The 16th-century Portuguese forts, Al Jalali and Mirani, looming over Muscat Harbour; its modern, marble-clad Sultan Qaboos Grand Mosque; and the Sultan’s Palace and nearby Grand Souq, are some of the main attractions. In Dubai and Abu Dhabi there are also desert safaris available. These take cruise tourists dune bashing into the desert to traditional Bedouin camps where dinner buffets and belly dancing are laid on.

Then there is Sir Bani Yas Island. This is a personal favourite on the Arabian Gulf cruise destination circuit. Here cruise passengers can bask in the sun on sandy white beaches, or take game safaris through the interior of the island. There’s also paddle boarding or canoe through the mangroves. Passengers can also spend the day by the pool at one of several luxury resorts. Sir Bani Yas Island has just one drawback. Because of the time of year during which the cruise season runs, the water is always quite cold.

International mix of fellow passengers

Costa Cruises was first to offer a round-trip Dubai cruise in 2006. The Middle East cruise market grew rapidly, but the passenger mix was mostly mature British and European guests. Now, the situation couldn’t be more different.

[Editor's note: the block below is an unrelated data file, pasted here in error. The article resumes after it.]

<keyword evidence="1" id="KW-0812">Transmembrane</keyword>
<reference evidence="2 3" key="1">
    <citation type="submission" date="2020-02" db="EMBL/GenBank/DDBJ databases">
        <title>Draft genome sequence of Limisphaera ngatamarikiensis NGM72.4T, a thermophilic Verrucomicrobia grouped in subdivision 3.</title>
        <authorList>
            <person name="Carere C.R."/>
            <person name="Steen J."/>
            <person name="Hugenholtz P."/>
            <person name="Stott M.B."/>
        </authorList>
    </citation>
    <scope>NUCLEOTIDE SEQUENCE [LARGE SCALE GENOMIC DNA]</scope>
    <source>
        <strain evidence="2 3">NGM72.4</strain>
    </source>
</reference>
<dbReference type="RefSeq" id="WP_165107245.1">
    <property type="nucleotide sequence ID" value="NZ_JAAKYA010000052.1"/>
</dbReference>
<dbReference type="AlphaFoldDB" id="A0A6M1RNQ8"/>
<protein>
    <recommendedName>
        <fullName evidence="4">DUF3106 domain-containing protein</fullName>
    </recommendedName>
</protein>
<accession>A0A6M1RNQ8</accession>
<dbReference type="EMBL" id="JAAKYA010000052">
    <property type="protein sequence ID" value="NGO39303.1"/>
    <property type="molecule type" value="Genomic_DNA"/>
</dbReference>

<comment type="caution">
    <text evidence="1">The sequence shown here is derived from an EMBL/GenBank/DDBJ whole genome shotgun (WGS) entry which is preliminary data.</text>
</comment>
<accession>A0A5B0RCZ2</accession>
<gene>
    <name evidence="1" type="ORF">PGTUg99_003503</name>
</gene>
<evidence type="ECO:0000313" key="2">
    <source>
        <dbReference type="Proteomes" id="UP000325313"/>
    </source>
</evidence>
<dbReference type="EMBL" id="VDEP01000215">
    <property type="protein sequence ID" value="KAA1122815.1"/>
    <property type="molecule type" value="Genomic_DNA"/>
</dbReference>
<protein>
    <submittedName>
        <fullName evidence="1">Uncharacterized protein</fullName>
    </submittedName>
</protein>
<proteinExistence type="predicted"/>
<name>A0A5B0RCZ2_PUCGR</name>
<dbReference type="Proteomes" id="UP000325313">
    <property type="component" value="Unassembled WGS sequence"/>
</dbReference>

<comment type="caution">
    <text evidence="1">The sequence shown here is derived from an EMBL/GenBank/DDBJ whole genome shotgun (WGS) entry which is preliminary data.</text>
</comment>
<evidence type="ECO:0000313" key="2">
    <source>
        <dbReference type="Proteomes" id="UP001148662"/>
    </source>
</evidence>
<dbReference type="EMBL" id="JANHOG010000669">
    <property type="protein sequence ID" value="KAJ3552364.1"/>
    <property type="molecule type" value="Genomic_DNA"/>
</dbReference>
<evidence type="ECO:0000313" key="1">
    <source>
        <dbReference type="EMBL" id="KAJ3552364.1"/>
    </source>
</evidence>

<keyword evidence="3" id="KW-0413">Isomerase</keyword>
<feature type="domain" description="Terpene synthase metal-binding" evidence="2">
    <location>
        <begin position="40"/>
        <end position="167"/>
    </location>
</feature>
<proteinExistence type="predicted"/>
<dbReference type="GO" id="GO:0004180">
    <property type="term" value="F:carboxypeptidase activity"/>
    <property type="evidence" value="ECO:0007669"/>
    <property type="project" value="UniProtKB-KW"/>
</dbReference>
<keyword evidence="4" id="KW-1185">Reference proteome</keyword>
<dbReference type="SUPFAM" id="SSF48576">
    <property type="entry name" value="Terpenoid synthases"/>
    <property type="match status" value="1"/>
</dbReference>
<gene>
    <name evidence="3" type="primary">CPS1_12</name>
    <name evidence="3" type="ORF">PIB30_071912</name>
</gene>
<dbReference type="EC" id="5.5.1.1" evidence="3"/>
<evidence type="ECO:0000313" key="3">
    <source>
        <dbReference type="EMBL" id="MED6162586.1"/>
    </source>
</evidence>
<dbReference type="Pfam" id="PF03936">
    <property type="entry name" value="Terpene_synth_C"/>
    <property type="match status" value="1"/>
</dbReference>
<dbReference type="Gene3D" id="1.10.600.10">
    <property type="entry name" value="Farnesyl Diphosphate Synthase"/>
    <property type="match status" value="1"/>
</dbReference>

The types of passengers cruising in the Gulf from Dubai and Abu Dhabi depend entirely on the cruise line. By-and-large Costa Cruises and MSC Cruises have more Italian, German, French and British passengers, with a sizeable number of Americans as well. Celebrity Cruises has the same mix but with more Americans. The two German cruise lines home-porting ships in the region, AIDA Cruises and TUI Cruises, are of course primarily for cruise tourists from the lines’ home countries.

The ages are also a total mix. Kids, teenagers, young families, couples and retirees all cruise together on the same ship. The cruise ships operating out of Dubai are so large now that they’re essentially floating cities.

Easy to fly-cruise from overseas

Dubai Cruise Terminal is the main embarkation port in the region, and Dubai International Airport is the busiest airport in the world in terms of international flights. There are a variety of options for flying into the city from anywhere in the world.

The trip is a do-able eight to six hours for Italians, Germans and Brits. For North Americans it’ll require a longer journey. There are nonstop from New York as well as Los Angeles. New York is 12.5 hours, while LA is a 16-hour journey. All Americans and Europeans need to enter the UAE is a valid passport. You’ll get the free, 30-day tourist visa at the airport. Most nationalities joining a Dubai cruise, including Indians and Chinese, also get a multiple entry visa on arrival.

Check out an interactive map of the destinations on offer in the Arabian Gulf on your average week-long roundtrip cruise out of Dubai:

Map thanks to Wanderlog, a trip planner app on iOS and Android